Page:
Internet. Anti-malware solutions should be present on every
ingress/egress point, especially web downloads and email.


Remote access authentication

All VPN and remote access services should be protected by

multi-factor authentication. Examples include two of the following:
Domain authentication, client side certificates, and tokens.


Remote access results in log entries

All VPN sessions should generate security log entries. Access

should be reviewed and investigated for anomalies at least


Analog modems are secured

Modems should be disabled when not in use and should require

enabling for authorized use.


Wireless network authentication

Any wireless networks should be segmented from the internal

network. Wireless users that need to access the internal network
should be required to use a VPN to help ensure the security of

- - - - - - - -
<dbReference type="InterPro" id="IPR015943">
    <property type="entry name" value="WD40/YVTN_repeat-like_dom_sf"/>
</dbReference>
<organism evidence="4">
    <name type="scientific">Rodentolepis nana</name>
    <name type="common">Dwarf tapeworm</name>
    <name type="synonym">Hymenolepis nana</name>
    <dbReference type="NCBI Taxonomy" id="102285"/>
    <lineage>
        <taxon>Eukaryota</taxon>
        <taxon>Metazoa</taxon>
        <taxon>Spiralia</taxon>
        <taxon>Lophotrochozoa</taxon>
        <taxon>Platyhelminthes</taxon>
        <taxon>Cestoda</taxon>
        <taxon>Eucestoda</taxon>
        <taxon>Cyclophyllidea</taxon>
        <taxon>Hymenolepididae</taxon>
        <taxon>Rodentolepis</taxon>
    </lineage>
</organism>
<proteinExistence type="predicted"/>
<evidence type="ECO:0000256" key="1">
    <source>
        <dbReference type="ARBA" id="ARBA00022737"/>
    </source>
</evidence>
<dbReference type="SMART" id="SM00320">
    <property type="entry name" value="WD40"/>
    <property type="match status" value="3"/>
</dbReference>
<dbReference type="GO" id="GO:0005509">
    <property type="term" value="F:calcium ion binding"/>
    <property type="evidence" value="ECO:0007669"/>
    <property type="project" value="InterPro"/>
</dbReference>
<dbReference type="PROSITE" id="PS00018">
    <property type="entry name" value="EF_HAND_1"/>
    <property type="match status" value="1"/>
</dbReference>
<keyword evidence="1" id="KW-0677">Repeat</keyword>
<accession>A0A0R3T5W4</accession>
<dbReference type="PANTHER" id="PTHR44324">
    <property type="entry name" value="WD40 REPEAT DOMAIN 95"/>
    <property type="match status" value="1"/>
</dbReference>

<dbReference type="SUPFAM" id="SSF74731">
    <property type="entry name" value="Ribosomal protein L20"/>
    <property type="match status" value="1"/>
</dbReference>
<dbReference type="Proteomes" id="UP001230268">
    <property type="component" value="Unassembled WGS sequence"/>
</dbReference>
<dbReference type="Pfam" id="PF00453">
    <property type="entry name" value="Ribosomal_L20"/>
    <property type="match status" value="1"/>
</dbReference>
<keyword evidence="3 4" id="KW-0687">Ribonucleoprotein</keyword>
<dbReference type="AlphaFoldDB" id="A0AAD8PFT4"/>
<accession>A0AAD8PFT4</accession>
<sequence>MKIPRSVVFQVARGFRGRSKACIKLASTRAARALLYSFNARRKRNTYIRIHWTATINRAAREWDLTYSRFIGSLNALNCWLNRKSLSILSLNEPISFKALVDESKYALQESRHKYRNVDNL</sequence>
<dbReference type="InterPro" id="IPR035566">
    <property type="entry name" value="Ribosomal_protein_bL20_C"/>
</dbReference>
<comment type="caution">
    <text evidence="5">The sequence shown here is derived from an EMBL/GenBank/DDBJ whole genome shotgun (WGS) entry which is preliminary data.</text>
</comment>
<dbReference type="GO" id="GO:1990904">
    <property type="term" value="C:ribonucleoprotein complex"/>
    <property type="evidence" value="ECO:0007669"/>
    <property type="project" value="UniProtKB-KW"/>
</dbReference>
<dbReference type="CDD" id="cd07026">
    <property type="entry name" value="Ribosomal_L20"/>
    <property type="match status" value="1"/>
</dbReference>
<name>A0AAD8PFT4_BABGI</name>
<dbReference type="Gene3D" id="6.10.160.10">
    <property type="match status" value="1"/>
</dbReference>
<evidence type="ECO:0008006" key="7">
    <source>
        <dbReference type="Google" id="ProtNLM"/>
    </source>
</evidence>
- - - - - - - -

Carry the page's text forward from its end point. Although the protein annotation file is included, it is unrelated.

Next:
the transmission.


Wireless utilizes WPA2

Any wireless access points should be protected with complex and

unpredictable WPA2 keys that are changed every 3 months.


Web content filtering

Web Content Filtering inspects network packets from the Internet

and blocks content that contains malware. A dedicated appliance
is preferred.


DDoS preparation

A risk assessment regarding threats should be documented and

include data scrubbing if deemed appropriate.

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We give our clients a realistic sense of their own security by testing their networks with the same tools hackers use,
plus a little extra ingenuity. Once on their networks, we breach sensitive information at just over 75% of our targets
and obtain escalated access to administrative privileges at 60%.

Trusted Advisory Team

Our team members average a 12-year tenure in high tech, and are rooted in a diversity of perspectives and technical
certifications. This balanced approach ensures all engagements provide the value our clients expect and allows us to
guarantee client satisfaction.
CEH has been practicing in information technology
security and auditing since 1988. Tom is one of the
countrys leading experts in IT compliance matters. Tom
is the founder of the Trusted Advisory Group.
Carl York, CISA, CRISC is a 20-year veteran of